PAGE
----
Wisconsin county halts frack sand mining on health concerns


A western Wisconsin county that has issued more frack sand mining permits than any other county in the state and in neighboring Minnesota decides to impose a moratorium of up to a year on new projects while it addresses health and environmental concerns.

While several counties and communities on both sides of the Mississippi River have imposed moratoriums on frack sand mining, few communities have embraced the mining with the pro-business fervor seen in Trempealeau county.

Among companies involved in frack sand mining in the area: EOG, SLCA, HCLP, EMES.

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Comments (11)
  • YONSU
    , contributor
    Comments (230) | Send Message
     
    EOG has no exploration in this county according to their website map, Williston basin in N Dakota is the closest one. Bad addition to this current news report
    21 Aug 2013, 12:04 PM Reply Like
  • User 8551931
    , contributor
    Comments (3) | Send Message
     
    You may have misunderstood. They are not drilling for oil and gas in Wisconsin, but it is a source for their frac sand. Wisconsin, for the most part, does not produce oil and gas, a result of unfavorable geologic factors, (There are a couple of Trenton oil wells in Door County. They are actually on the western flank of the Michigan Basin.)
    21 Aug 2013, 12:28 PM Reply Like
  • YONSU
    , contributor
    Comments (230) | Send Message
     
    Yes I think I did, but what health and environmental concerns could the county have mining sand. My understanding is EOG has its own sand mine, therefore should not be affected at all unless they persue new permits in this county, is that correct?
    21 Aug 2013, 01:04 PM Reply Like
  • Clayton Rulli
    , contributor
    Comments (3238) | Send Message
     
    I think it's hilarious they freeze mining for sand, but not drilling for oil gas? Seems like the later is more hazardous to the environment
    21 Aug 2013, 02:48 PM Reply Like
  • User 74497
    , contributor
    Comment (1) | Send Message
     
    Eagle Materials (EXP) has no frac sand assets in Wisconsin.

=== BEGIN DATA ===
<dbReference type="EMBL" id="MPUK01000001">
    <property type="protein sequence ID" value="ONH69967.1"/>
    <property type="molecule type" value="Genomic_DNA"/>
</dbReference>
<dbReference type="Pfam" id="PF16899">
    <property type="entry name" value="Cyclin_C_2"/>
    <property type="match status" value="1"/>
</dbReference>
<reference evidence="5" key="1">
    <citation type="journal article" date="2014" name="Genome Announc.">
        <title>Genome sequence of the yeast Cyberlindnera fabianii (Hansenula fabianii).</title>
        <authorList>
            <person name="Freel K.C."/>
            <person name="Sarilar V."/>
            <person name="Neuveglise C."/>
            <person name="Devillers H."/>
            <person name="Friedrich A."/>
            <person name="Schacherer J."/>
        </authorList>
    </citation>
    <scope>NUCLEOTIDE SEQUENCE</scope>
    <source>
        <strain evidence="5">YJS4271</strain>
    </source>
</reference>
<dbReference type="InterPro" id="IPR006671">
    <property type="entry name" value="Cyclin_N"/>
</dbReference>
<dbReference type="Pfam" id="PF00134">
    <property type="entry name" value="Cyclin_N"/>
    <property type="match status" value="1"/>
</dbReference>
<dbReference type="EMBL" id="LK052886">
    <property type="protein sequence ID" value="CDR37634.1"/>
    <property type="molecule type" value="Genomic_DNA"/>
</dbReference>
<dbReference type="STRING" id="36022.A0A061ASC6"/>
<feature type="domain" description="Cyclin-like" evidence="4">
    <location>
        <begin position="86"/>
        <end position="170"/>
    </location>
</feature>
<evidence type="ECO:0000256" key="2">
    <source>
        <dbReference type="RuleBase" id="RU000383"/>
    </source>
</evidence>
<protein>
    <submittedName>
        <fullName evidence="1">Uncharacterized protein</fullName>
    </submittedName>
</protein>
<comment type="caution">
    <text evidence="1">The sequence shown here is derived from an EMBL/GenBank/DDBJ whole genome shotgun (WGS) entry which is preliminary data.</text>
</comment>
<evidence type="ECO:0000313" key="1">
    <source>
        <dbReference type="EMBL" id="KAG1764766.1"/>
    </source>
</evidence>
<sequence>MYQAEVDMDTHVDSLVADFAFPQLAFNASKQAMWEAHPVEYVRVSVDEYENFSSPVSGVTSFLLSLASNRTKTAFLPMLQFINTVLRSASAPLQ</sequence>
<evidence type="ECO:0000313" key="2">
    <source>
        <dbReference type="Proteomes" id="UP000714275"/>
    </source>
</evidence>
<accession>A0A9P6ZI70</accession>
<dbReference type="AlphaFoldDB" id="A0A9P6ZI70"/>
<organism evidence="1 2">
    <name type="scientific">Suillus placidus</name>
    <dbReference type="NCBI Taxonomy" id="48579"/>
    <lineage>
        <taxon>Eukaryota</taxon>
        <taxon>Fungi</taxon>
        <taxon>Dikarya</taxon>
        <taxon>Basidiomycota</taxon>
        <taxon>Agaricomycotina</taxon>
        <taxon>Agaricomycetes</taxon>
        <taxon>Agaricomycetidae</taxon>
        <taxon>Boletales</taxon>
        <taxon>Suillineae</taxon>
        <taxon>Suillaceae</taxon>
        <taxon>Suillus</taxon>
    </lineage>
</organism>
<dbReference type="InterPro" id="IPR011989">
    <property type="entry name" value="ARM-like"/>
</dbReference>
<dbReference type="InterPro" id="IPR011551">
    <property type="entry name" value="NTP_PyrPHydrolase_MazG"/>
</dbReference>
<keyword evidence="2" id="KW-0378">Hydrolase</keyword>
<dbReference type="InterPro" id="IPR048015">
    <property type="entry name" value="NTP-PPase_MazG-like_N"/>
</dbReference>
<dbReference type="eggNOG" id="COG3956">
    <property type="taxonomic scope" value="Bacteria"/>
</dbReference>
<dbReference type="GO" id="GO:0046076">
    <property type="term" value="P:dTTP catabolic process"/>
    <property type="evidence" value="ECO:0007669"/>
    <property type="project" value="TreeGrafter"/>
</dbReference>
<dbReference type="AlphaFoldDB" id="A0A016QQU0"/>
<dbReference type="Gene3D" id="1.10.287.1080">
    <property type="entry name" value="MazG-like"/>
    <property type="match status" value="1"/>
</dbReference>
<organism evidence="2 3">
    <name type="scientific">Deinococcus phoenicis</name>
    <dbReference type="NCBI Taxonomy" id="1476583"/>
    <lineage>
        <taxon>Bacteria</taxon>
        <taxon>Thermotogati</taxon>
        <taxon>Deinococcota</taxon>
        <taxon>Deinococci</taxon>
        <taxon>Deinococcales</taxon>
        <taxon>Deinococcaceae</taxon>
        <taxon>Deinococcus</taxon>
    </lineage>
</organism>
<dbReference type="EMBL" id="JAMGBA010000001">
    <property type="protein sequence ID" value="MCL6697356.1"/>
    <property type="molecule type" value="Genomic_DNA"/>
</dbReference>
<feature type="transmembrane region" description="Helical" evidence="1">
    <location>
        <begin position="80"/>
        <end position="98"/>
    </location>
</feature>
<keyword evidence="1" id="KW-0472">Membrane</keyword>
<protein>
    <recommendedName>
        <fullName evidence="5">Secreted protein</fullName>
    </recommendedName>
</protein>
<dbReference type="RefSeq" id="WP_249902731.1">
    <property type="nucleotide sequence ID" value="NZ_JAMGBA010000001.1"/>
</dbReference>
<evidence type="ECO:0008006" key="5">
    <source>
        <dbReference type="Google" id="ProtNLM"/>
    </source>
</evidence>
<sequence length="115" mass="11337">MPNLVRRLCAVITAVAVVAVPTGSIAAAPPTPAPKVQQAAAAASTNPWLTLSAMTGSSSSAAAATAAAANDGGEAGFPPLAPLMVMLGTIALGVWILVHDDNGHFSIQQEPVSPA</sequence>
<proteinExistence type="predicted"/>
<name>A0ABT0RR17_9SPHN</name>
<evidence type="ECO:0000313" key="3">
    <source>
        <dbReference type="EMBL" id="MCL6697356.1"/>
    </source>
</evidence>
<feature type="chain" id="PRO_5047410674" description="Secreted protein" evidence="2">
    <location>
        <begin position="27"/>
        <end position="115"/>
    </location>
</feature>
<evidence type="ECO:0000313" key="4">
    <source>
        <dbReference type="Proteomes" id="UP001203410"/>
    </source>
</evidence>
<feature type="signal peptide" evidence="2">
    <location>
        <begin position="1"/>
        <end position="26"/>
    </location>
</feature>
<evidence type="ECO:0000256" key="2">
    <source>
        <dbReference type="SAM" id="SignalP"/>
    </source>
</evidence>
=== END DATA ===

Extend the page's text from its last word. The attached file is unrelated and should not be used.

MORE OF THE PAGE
21 Aug 2013, 01:49 PM Reply Like
  • User 8551931
    , contributor
    Comments (3) | Send Message
     
    I worked at EOG in Ft. Worth as their exploration manager of the oil play portion of the Barnett. They did establish a sand mine in north Texas for the Barnett. I don't know if they have one for the Bakken. If not, there is a good possibility that they are getting their sand from Wisconsin. I have an idea for sand deposits in South Dakota, but I haven't completed my prospecting there yet.
    21 Aug 2013, 04:42 PM Reply Like
  • toomuchgas
    , contributor
    Comments (958) | Send Message
     
    I'm guessing that there are plenty of places that would be glad to sell sand to the oil companies. Is there a special kind of sand that is needed for fracking?
    21 Aug 2013, 05:34 PM Reply Like
  • User 8551931
    , contributor
    Comments (3) | Send Message
     
    Yes, there are certain specifications for sand that is used for fracing. Search "frac sand specifications" on the web.
    22 Aug 2013, 12:54 PM Reply Like
  • Rockefeller2012
    , contributor
    Comments (126) | Send Message
     
    This is a big boost for operators with mines already up and running. Essentially closes off any new competition in this county. I wouldn't be surprised if other counties following suit who haven't already.

     

    Long on HCLP.
    23 Aug 2013, 01:27 PM Reply Like
  • Leroy Jackson
    , contributor
    Comments (89) | Send Message
     
    Seems I saw this news the last time HCLP took a dip. Rocky makes a good point. If you already have it going and supply drops your product will be in higher demand. I guess my concern would be how many permits HCLP is seeking and has been denied. If that number is zero then I suppose the next issue will come in a year. Will they close down the existing mines? I doubt it! Then I guess the supply of sand in the existing mines would be become an issue. Maybe they could do some lateral mining.
    23 Sep 2013, 03:36 PM Reply Like
  • Leroy Jackson
    , contributor
    Comments (89) | Send Message
     
    Seems I saw this news the last time HCLP took a dip. Rocky makes a good point. If you already have it going and supply drops your product will be in higher demand. I guess my concern would be how many permits HCLP is seeking and has been denied. If that number is zero then I suppose the next issue will come in a year. Will they close down the existing mines? I doubt it! Then I guess the supply of sand in the existing mines would be become an issue. Maybe they could do some lateral mining.
    23 Sep 2013, 03:36 PM Reply Like
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